This week, our government released Budget 2023. A budget is really a decision-making process. Decisions must be made about the best way for our country to move forward, how to address the needs of Canadians, where to make wise investments, and ultimately where and how much to spend.
Canadians have been clear: they want good jobs, clean air, and an economy where everyone has a fair chance at success. Locally, I listened to concerns about inflation and interest rates, healthcare and respect for ageing Canadians, affordable and accessible housing, climate change and the environment, and support for people living with disabilities. I shared these with the Minister of Finance. I had also reached out regarding the excise tax, that is now being temporarily capped at 2 percent for one year on all alcoholic products.
Canada’s economy has made a remarkable recovery after the COVID recession. Last year, Canadians delivered the strongest economic growth in the G7. Compared to pre-pandemic levels, an additional 830,000 Canadians are working today, and we have recovered 126% of jobs lost to the pandemic — compared to just 114% in the United States. Our unemployment rate is near record low, and today, there are more Canadians with good jobs than ever before.
But people are concerned about what lies ahead. That is why we will stay focused on helping to make life more affordable for Canadians, strengthening our universal public health care system, and building a clean economy that will create good jobs across the country.
This budget introduces targeted relief to those who need it most. For example, the “grocery rebate” will help nearly 11 million low-income Canadians, with families receiving a one-time payment of up to $467. There is an investment of $13 billion over five years to implement a dental care plan for families earning less than $90K.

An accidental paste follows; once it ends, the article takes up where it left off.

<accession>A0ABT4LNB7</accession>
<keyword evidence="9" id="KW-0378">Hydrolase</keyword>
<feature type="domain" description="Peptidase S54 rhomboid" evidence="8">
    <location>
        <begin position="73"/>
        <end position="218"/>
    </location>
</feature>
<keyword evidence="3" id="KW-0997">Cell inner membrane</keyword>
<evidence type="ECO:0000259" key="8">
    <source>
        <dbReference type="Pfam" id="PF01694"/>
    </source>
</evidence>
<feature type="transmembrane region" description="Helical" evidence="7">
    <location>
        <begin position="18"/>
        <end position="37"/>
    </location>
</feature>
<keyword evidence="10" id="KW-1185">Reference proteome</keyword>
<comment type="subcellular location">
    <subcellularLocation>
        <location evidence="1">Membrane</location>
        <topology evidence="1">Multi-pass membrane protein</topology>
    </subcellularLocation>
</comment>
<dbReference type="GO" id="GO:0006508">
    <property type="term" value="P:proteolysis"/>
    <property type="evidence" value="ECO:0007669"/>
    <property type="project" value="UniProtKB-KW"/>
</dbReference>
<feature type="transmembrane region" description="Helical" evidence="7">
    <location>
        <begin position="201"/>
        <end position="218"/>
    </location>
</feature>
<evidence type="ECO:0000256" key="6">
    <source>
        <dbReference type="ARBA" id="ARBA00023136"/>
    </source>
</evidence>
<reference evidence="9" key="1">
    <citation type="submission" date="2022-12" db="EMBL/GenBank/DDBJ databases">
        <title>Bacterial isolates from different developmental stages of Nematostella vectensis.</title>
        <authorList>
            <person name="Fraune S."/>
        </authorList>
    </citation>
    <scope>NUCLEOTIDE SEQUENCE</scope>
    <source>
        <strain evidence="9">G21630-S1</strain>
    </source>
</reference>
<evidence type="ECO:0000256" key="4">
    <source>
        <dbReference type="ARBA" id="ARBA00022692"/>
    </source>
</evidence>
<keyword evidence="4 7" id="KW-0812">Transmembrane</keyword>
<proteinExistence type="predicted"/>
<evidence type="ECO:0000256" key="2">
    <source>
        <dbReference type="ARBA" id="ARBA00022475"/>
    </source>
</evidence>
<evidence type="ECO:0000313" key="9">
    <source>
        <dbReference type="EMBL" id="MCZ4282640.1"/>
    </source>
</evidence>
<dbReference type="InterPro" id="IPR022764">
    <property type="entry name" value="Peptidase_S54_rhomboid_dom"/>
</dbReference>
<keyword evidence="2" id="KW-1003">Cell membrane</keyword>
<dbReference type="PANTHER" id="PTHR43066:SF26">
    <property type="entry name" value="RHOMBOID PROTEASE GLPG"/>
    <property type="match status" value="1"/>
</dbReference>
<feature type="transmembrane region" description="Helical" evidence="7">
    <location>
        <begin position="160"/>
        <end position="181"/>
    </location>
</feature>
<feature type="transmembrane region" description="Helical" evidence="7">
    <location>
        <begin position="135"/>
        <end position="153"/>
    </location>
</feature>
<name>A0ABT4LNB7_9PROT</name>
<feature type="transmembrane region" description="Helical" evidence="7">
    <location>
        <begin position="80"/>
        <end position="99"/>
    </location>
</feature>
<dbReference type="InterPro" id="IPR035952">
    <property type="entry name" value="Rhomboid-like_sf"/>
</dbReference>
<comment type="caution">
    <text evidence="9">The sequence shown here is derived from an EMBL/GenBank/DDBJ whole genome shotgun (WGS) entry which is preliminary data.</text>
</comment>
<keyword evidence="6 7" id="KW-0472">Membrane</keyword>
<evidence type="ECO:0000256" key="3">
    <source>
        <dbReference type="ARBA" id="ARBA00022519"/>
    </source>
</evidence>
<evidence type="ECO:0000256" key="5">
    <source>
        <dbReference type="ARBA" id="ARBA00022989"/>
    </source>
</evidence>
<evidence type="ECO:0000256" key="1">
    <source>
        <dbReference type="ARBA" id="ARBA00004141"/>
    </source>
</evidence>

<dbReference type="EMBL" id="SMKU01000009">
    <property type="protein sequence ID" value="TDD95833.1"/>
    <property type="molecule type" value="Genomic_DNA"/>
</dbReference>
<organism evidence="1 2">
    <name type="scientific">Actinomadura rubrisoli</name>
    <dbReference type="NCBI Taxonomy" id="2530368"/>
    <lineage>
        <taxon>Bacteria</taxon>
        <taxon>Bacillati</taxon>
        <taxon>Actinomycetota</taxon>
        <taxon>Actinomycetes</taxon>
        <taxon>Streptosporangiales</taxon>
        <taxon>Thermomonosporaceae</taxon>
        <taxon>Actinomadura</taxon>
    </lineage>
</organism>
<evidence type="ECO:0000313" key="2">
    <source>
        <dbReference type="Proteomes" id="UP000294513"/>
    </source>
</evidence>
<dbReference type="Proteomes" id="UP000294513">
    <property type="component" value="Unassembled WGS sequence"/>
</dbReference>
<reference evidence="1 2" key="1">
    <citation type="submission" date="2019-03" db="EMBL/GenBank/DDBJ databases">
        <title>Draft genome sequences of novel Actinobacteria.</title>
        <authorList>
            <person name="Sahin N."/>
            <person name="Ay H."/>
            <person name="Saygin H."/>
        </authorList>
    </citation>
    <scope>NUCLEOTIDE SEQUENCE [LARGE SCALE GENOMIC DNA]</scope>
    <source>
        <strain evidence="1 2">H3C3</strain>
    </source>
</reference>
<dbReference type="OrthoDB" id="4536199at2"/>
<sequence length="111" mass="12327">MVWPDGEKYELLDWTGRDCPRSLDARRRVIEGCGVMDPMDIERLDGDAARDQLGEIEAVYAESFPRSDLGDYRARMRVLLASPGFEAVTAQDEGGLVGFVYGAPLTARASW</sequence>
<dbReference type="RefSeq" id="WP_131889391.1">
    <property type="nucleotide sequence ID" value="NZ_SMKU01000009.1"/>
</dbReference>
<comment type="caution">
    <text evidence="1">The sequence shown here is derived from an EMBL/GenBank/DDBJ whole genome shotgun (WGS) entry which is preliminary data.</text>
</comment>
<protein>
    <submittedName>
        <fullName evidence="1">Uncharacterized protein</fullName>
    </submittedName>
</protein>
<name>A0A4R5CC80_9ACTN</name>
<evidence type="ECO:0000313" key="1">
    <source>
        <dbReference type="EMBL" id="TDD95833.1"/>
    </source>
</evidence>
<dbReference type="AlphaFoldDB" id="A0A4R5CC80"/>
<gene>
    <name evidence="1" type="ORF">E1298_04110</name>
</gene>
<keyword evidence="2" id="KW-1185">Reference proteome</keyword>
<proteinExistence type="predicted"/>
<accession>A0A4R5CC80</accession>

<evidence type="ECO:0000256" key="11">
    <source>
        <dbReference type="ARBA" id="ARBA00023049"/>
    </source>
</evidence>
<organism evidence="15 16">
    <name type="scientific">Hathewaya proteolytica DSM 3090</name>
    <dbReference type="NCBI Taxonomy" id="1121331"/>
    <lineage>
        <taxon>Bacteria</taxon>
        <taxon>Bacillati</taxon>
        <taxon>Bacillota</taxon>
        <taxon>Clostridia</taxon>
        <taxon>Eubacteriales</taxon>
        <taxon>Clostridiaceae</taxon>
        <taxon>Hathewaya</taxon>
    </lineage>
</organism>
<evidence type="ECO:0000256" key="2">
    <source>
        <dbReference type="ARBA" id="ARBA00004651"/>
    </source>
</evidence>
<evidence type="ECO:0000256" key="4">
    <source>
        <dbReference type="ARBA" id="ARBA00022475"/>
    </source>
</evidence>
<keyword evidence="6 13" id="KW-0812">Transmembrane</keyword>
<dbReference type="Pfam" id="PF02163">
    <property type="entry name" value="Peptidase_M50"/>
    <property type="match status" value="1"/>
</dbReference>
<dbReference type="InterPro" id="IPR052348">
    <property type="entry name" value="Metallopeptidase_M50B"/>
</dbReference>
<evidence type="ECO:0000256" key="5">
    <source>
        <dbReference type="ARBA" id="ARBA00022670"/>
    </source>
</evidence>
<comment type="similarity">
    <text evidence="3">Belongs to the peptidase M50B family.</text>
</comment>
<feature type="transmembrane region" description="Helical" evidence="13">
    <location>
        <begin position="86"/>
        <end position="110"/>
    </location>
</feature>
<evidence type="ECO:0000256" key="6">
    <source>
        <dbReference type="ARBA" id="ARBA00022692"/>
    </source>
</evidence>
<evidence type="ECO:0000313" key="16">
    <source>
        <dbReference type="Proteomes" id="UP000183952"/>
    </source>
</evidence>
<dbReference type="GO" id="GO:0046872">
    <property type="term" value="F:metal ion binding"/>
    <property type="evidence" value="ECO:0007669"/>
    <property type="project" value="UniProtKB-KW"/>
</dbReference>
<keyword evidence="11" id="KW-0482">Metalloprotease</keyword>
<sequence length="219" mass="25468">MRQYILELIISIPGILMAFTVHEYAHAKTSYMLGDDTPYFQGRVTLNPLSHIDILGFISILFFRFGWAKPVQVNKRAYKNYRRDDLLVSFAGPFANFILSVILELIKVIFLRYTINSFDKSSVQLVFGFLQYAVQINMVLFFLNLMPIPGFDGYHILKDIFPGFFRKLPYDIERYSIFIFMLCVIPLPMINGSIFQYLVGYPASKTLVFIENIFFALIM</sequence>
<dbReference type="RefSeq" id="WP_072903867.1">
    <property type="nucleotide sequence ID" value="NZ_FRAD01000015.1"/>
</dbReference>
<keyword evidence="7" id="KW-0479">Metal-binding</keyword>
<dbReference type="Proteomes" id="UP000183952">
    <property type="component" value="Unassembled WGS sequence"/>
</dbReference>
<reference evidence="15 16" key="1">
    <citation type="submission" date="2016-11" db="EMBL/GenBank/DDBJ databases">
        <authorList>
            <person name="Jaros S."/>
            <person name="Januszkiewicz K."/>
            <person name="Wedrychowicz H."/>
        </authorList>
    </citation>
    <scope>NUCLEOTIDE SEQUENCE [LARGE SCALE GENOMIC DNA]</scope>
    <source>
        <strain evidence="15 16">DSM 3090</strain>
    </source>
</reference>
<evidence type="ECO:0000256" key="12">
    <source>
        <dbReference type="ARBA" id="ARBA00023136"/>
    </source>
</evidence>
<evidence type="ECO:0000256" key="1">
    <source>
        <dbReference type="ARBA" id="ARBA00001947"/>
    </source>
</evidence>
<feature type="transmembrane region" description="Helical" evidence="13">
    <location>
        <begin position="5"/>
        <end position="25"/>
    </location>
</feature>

As Minister Freeland noted in her speech: “We will ensure that every Canadian can rely on a world-class, publicly funded health care system — one that is deserving of its place at the very heart of what it means to be Canadian. And just as we are reinforcing the public health care system we have today, we are also expanding its reach.
“Since December, our investments have helped more than 240,000 Canadian children receive the dental care they need. And today, I am so proud to announce the creation of the new Canadian Dental Care Plan.
“By the end of 2023, we will begin rolling out a dental care plan for what will eventually be up to nine million uninsured Canadians. That will mean no Canadian, ever again, will need to choose between taking care of their teeth and paying the bills at the end of the month.”
Budget 2023 also proposes $20 billion in tax credits to promote investments in green technologies. We recognize the economic transformation taking place and the investments being made by our global friends and partners in developing clean economies and net zero industries. Canada has the people, the resources, and the will to emerge as leaders in this economic transformation. And as we build on our ability to lead, we must also recognize and build critical supply chains through democracies like our own. These are significant opportunities we will invest in so that Canadians benefit with well-paying careers.
Budget 2023 has vision, it has purpose, and it speaks to destiny. I share in the optimism expressed by Deputy Prime Minister and Minister of Finance Chrystia Freeland, and encourage you to read her speech – and learn even more about Budget 2023.